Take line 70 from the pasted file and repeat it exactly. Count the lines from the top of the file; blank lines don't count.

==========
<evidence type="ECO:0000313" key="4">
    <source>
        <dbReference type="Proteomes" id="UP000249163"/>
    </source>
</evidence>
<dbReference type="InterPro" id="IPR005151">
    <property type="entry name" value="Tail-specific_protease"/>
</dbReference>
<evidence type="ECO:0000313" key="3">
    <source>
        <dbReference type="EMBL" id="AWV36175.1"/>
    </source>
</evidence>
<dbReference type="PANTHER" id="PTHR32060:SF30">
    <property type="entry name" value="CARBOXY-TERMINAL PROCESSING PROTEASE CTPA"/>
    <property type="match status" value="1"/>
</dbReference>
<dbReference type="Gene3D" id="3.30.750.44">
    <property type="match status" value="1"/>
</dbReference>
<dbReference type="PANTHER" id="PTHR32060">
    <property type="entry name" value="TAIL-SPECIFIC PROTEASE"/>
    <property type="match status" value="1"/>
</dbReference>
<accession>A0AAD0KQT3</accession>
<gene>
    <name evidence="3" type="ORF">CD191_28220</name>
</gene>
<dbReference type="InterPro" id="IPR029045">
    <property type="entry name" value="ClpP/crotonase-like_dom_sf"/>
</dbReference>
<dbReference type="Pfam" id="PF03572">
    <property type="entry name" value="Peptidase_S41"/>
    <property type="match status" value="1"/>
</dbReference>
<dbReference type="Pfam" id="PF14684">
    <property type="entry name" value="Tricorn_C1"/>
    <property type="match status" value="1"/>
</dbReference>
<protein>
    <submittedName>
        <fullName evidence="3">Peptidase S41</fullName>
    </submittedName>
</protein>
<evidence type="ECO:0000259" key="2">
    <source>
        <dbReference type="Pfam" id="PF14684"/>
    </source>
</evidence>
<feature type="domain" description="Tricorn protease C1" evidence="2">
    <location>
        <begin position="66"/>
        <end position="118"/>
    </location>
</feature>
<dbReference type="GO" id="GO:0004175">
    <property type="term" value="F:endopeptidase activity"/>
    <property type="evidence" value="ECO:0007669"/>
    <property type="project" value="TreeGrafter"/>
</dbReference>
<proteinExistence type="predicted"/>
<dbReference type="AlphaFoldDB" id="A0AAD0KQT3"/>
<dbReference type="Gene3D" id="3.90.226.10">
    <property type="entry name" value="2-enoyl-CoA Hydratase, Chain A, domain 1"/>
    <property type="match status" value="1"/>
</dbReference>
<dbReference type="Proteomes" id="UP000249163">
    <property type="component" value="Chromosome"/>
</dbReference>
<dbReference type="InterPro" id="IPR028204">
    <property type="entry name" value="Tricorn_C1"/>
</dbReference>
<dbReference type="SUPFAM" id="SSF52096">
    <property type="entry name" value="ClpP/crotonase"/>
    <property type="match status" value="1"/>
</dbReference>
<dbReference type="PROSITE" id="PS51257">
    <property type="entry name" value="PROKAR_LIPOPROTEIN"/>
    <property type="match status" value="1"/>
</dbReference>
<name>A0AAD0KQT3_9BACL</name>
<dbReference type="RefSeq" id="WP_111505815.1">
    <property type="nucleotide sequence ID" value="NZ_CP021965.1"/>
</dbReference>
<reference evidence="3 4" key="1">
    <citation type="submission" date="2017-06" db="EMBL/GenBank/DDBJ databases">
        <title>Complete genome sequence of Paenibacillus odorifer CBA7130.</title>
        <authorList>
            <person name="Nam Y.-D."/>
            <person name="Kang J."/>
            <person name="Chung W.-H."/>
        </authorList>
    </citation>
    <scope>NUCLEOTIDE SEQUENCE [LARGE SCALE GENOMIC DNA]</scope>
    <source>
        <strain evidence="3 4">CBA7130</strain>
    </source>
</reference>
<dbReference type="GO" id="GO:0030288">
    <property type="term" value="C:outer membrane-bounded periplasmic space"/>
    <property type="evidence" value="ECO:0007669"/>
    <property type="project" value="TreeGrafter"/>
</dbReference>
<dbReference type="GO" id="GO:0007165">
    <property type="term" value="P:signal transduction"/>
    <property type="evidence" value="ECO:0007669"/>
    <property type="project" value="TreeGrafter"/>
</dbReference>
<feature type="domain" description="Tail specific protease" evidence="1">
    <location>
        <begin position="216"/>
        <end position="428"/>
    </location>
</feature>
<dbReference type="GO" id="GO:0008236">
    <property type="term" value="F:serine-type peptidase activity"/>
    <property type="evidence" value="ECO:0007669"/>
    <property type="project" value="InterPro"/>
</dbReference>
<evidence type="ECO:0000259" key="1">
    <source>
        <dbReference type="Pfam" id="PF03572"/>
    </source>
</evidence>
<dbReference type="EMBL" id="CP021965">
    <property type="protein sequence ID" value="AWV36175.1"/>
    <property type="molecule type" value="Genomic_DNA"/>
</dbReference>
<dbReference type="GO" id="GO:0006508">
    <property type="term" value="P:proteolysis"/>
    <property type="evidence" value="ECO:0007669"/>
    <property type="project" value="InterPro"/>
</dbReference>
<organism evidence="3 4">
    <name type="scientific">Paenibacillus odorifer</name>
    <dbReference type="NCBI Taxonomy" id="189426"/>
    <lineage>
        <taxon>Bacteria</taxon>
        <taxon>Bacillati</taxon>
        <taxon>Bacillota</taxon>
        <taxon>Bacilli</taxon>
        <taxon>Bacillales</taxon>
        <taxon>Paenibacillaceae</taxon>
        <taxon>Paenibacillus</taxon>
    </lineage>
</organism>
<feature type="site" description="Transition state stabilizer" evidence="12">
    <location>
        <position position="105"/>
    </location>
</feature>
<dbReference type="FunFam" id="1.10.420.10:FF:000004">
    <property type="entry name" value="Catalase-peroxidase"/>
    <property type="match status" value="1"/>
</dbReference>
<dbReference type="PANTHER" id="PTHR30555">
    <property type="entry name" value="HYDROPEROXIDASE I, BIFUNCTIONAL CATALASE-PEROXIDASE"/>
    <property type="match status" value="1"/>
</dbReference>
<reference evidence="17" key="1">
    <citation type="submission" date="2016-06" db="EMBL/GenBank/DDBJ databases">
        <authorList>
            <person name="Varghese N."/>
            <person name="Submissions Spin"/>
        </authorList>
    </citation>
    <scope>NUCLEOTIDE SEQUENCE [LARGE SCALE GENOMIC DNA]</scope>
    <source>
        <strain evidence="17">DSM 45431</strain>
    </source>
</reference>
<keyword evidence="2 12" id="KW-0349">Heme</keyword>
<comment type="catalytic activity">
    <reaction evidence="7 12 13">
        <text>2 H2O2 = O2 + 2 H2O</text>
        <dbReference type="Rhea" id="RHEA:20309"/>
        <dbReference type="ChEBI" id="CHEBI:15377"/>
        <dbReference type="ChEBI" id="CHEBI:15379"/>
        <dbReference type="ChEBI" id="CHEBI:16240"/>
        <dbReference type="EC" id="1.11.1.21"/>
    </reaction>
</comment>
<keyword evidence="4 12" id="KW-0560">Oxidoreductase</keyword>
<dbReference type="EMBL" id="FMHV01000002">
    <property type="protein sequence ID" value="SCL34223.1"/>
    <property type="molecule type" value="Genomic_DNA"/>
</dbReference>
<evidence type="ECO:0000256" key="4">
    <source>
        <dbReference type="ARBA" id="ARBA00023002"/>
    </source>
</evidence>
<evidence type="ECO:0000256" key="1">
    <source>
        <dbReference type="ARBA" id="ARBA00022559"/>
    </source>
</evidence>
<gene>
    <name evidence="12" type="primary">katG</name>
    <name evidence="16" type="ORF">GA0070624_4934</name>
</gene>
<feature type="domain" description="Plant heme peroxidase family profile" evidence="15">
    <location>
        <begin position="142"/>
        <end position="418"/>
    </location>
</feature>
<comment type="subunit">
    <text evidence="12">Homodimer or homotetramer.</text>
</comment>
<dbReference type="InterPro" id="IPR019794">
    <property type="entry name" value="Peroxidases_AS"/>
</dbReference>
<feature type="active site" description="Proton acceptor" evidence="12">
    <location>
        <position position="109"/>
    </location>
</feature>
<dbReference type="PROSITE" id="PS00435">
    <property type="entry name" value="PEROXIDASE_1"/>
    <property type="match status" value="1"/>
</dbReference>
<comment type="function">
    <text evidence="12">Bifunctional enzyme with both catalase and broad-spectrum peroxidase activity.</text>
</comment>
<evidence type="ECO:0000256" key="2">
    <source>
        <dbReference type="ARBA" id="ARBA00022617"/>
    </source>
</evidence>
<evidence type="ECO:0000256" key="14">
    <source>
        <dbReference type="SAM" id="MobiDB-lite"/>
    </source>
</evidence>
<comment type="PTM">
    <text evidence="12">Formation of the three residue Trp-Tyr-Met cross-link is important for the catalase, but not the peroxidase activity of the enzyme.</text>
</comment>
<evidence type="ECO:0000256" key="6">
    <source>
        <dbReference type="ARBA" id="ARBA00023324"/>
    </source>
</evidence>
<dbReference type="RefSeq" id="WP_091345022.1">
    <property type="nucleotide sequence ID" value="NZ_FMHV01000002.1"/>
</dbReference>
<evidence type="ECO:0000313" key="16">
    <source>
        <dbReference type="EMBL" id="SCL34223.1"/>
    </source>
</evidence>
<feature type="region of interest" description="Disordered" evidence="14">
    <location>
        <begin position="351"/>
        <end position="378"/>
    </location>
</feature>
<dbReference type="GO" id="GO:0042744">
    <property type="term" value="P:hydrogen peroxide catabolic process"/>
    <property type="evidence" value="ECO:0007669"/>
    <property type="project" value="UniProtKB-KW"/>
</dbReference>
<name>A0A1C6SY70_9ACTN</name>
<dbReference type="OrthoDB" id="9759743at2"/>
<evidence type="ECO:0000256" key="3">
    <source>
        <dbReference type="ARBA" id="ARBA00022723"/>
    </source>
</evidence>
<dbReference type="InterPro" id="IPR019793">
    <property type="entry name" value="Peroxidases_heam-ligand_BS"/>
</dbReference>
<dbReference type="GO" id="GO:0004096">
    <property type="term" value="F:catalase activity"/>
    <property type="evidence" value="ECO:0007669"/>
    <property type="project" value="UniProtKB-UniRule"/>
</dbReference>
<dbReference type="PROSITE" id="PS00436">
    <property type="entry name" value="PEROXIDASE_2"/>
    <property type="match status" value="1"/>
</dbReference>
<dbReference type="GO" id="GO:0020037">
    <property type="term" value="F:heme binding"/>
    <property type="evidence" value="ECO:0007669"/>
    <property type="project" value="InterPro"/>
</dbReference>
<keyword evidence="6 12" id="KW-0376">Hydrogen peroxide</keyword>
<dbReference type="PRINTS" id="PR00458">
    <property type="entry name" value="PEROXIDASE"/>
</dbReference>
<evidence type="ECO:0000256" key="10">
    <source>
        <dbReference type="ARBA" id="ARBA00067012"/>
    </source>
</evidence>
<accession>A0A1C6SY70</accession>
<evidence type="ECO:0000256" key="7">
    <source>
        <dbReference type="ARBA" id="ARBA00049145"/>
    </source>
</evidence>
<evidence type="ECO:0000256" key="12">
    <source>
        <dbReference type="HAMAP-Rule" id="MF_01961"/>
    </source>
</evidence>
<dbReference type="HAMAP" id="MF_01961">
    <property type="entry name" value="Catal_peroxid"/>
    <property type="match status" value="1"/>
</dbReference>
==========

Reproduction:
<dbReference type="InterPro" id="IPR028204">